It’s been ten months since the product was launched “in stealth mode”, but now the patents have been confirmed the company are starting to “aggressively communicate”. “But we need to do it in the right way,” Charles-Antoine says. “We don’t want to create a buzz and get too much attention – the best markets are the ones that aren’t necessarily visible.” Growing too fast, too, would be a problem – there’s a huge difference between a company that sells software, Charles-Antoine says, and a company like STYCKR that sells hardware. “There’s production, industrialisation. Growing too fast would be dangerous for the company.”
STYCKR is currently working with an industrial accelerator with experience in industrialisation processes and quality control. But what about small companies, thinking about launching a non-competing product? “If they succeed, and we help them, everyone’s winning,” Charles-Antoine says. “It could be a major benefit for our company and theirs.”
Current funding, gained from a number of seed rounds, was “just enough to start,” Charles-Antoine says – the goal is to raise between €10 and €15 million. VCs in France and beyond are currently waiting for STYCKR’s first industrialised batch – once it has that, they’ll have passed the “critical industrialisation stage”.
Crowdfunding, a route many startups go down, would not have been right for STYCKR, Charles-Antoine says, with the company wanting “fewer but bigger investors.” “We’re open to opportunities,” he says. “But we need to think everything through, and make sure that interests are really aligned for existing investors and all our stakeholders, as well as any future stakeholders too.”
Charles-Antoine says he and his co-founder are “well aware of the potential” their solution has. “But we don’t want to get too excited,” he says – “we want to be calm and take it step by step. Yes, it could be cross-industry, and yes we could use the applications in different settings"
"The best way to address a huge market is to progressively gain in credibility. Our market has huge industrial players – they want accuracy, reliability, service."Charles-Antoine de Beaumont
"And so far we’re just ten guys in a room.” To combat this, Charles-Antoine points to a number of targeted areas of growth. “We need to build up our customer service [to start],” he says. “We need to get experience, and refine our service with trusted partners. Once we have operational credibility – that will be the time to grow more rapidly.” Over the next year, STYCKR hopes to build on use cases in different industries – within two and a half years, it will be ready to ramp up acceleration in both production and sales.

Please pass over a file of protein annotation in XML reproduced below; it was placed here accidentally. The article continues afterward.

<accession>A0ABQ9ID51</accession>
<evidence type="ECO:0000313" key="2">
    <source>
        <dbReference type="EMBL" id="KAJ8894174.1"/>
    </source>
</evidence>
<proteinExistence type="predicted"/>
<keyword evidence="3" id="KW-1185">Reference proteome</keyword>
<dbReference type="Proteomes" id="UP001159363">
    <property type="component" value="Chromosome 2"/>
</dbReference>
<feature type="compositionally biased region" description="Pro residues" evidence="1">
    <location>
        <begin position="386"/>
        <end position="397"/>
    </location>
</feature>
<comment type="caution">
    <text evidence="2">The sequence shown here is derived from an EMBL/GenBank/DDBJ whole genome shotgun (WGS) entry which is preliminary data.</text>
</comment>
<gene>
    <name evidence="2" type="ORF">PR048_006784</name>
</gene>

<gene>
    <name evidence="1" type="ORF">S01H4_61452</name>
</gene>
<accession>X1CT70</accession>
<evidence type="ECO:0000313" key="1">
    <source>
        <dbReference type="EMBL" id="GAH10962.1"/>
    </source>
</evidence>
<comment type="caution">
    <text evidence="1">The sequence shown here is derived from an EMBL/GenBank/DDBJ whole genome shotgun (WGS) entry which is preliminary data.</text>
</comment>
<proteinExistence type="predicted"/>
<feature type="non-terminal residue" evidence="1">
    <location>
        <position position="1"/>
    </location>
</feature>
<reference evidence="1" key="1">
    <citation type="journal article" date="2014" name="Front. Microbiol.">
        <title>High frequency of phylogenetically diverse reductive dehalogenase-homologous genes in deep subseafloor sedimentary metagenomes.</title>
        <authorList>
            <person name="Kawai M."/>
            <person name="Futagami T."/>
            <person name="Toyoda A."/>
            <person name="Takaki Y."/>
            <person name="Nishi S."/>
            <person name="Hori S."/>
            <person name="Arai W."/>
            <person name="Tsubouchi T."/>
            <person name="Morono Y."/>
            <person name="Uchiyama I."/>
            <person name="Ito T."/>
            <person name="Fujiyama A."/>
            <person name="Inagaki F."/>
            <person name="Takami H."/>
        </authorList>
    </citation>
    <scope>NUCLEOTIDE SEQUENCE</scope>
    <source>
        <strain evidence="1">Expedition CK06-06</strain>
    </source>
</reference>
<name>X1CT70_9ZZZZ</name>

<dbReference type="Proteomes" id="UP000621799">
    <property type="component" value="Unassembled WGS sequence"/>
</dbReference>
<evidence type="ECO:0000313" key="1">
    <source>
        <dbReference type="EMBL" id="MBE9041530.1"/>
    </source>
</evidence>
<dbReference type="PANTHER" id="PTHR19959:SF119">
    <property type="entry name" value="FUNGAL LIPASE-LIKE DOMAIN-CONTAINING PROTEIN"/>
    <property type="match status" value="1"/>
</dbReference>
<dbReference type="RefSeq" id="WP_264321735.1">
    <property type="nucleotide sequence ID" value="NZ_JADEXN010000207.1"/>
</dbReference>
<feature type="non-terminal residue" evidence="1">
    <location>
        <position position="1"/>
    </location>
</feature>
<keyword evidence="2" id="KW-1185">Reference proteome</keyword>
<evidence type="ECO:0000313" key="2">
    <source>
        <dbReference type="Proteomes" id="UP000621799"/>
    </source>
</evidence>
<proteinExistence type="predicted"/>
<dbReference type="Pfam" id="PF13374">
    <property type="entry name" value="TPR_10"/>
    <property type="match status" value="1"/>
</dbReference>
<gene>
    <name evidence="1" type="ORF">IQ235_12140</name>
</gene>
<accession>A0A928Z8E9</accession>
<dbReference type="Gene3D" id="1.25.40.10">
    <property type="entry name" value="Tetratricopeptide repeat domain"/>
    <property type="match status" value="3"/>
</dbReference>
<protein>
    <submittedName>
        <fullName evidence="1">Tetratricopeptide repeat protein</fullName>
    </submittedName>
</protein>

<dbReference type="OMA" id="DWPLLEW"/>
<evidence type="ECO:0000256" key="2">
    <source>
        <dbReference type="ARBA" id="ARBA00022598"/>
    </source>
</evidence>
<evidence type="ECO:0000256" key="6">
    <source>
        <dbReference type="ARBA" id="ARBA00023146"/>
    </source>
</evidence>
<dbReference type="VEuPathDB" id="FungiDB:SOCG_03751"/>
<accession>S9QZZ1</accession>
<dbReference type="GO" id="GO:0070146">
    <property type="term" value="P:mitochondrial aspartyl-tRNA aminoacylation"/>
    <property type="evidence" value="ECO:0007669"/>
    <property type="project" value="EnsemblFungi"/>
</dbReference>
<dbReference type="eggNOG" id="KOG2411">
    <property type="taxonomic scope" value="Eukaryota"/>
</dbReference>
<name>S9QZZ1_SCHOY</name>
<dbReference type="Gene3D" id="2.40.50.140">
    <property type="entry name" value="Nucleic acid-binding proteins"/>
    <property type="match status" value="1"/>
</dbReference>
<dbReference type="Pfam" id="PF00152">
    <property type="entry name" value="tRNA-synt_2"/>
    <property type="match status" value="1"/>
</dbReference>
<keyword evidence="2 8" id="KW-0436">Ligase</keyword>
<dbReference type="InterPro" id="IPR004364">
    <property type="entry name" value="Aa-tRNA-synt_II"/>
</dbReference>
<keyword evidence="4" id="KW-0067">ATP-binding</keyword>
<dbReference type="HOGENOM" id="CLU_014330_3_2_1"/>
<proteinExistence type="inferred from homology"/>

Managing a large company is not always easy – Charles-Antoine describes it as feeling like being in an “emotional elevator”: “one day you have good news and see yourself succeeding and being a millionaire, the next day it’s bad news and the world collapses and you see yourself under a bridge.” Smaller, day-to-day challenges can be distracting, he says – keeping in line with your long term vision is how to really thrive.
And challenges can be learning experiences, too. “Every challenge we overcome is one step closer to the final goal,” he says. “The hardest skill to get as an entrepreneur is resilience. It helps if you have an optimistic nature, but it’s definitely something anybody can learn. I wouldn’t have said I was an entrepreneur five years ago – I had to learn along the way. You learn and apply at the same time.”
Charles-Antoine mentions fundraising as a particularly stressful moment – as any founder will testify, it’s very easy to run out of money. “It always takes longer than you think – negotiating terms and so on, there’s always delays somewhere,” he says. In R&D, too, “nothing is certain” – otherwise it would just be in developing. “We had to face the fact that results weren’t as expected sometimes, that we had to find another way to do it.”
Charles-Antoine does have some simple words of advice for those designing complex products like his: “take it one step at a time. Sometimes problems seem so big that it’s not worth going on,” he says. “But they can be overcome.”